The “sphere” of my left eye is -8.75. This means that I see at ten feet what a perfect-sighted person sees at 87.5 feet. To say this another way, without my glasses I can’t make out the top letter on an eye chart.
One morning when I was seventeen, having broken my glasses the previous night, I convinced myself that my job was so easy and repetitive (I worked at a Roy Rogers) that I could manage with them. On my way to work I walked into the pole of a No Parking sign.
Later that day, while scooping French fries, I saw a brown shape dart past my foot.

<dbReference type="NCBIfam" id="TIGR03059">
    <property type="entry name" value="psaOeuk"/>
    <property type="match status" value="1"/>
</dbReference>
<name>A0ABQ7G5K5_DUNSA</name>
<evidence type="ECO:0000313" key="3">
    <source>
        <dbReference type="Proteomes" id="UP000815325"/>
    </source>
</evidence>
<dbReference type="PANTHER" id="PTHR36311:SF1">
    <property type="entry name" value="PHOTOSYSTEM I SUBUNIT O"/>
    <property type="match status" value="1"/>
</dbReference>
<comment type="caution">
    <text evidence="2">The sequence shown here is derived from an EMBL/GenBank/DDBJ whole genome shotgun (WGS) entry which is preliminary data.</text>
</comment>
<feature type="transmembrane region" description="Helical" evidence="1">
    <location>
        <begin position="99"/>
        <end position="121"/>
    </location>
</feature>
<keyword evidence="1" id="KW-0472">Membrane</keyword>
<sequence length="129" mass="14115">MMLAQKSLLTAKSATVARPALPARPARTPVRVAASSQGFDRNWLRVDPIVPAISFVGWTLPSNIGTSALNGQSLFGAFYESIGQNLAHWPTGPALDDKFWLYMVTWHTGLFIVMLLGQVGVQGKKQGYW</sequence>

“A mouse!” I cried.
It was a hamburger bun.
My glasses are a part of me. I put them on first thing each morning and take them off last thing each night. Otherwise the only times I remove them are:
- before cleaning them
- before sleep
- before showering
- before swimming
- before, or sometimes during, sex
Without my glasses, the functional world is reduced to what’s about twelve inches from my eyes. The rest is still there – or out there, really – but it’s a badly blurred version of itself.
I believe I’m introverted in part because of my eyes. Living in a fog turns one inward.